Hydrodynamic cavitation: A clean label approach for icecream formulation
2019 American Dairy Science Association Annual Meeting: Cincinnati, Ohio
American Dairy Science Association
Journal of Dairy Science
clean label, hydrodynamic cavitation, ice-cream formulation
Trends in consumer’s health- and wellness-lifestyle have perceived stabilizers as undesirable ingredients. Stabilizer plays an essential role in the manufacturing of ice cream because it reduces the growth of ice crystals and prevents migration of free water. Some stabilizer has been chemically derivatized to improve its solubility in water. This derivatization dose not meet consumer’s demands for the clean and natural ingredients. Our research aims was to utilize hydrodynamic cavitation (HC) to reduce the concentration of stabilizers in ice-cream mix. The central hypothesis of this research is that by appropriate choice of temperature, flow rate, and rotor speed, it is possible to regulate fat destabilization (partial coalescence and agglomeration of fat globules), and thus create an emulsion, utilizing protein rather than relying on stabilizers. An icecream formulation of industrial interest was used for our experiments that contained different the concentrations of the stabilizer mix (0, 0.07, 0.14, 0.21, 0.28%). The stabilizer mix consisted of guar gum, mono- and diglycerides, locust bean gum, carrageenan, and polysorbate 80. The manufactured formulations were analyzed in terms of particle size distribution, microscopy and dynamic mechanical spectra. A control formula was manufactured with conventional homogenization and heat treatment and was compared with the treatments. The obtained strain sweep showed a viscoelastic region within the same range of strain (0.05–28%). No difference was observed in the viscoelastic region for samples with 0.28% of the stabilizer mix and treated with HC (100 L/h and 3600 rpm) when compared with the control formulations. In contrast, an increase of 6-fold in the linear section of the viscoelastic region was observed in formulations with 0.14% of the stabilizer mix and treated with HC. Interestingly, the viscosity did not significantly change different within formulation varied from 180 to 200 cP at a shear rate of 10 s−1. Dynamic rheological measurements as strain sweeps exhibited increased product stability with the application of HC. The information generated in this study may help to develop strategies for the formulation and manufacture of ice cream with reduced concentration of stabilizers.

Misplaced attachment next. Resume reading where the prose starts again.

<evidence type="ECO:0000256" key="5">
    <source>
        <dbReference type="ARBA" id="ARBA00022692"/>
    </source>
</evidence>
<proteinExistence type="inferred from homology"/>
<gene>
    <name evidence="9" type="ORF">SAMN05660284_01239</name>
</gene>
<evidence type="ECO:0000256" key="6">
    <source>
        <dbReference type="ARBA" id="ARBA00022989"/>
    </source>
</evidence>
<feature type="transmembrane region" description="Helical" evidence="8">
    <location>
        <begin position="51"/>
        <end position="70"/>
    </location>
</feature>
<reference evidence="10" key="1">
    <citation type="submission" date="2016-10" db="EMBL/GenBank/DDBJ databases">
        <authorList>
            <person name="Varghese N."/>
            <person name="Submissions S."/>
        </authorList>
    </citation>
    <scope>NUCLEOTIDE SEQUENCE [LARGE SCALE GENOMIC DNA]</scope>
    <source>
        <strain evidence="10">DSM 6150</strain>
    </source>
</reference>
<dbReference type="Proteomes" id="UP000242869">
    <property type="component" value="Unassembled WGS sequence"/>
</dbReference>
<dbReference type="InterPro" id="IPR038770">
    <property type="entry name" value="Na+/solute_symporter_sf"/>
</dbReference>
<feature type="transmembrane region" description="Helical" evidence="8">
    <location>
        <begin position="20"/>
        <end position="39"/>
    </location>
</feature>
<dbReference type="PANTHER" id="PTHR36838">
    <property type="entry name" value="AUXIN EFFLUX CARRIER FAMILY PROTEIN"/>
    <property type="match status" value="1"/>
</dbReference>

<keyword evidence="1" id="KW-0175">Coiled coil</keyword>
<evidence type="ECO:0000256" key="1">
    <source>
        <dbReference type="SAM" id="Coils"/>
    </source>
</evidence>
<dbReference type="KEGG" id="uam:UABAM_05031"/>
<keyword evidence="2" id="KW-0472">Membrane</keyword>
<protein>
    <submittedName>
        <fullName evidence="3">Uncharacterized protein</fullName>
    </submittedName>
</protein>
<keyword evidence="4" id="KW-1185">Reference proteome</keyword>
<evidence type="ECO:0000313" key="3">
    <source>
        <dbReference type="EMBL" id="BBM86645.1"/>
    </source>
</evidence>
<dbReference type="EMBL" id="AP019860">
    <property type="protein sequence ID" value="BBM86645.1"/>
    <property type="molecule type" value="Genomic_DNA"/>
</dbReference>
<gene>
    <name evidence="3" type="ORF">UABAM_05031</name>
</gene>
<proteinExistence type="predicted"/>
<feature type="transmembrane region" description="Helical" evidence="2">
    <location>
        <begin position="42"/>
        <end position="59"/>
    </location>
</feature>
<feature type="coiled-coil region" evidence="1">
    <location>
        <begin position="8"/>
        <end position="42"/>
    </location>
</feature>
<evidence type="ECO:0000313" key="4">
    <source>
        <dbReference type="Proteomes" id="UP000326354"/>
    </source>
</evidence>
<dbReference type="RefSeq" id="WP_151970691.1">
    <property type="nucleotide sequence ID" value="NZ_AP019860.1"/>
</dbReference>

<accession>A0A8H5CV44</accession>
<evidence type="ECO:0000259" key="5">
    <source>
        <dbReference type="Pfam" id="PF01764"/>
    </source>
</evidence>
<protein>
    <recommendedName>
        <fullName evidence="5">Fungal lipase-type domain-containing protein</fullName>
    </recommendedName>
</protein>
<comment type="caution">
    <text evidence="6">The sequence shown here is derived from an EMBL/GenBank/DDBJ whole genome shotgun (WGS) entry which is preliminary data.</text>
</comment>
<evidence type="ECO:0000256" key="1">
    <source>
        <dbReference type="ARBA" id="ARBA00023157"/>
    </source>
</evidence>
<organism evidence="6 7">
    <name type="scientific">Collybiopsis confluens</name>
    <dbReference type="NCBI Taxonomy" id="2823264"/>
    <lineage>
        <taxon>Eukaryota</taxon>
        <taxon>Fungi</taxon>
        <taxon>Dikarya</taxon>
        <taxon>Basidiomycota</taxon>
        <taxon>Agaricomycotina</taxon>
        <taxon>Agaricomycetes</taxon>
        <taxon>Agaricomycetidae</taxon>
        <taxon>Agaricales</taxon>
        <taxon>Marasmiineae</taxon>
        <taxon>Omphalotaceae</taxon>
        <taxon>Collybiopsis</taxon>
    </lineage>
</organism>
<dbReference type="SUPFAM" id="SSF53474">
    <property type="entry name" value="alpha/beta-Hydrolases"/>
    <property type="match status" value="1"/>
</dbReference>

Sim, J.; Bonnemann, H.; Metzger, L.; and Martinez-Monteagudo, S. I., "Hydrodynamic cavitation: A clean label approach for icecream formulation" (2019). Dairy Science Publication Database. 2103.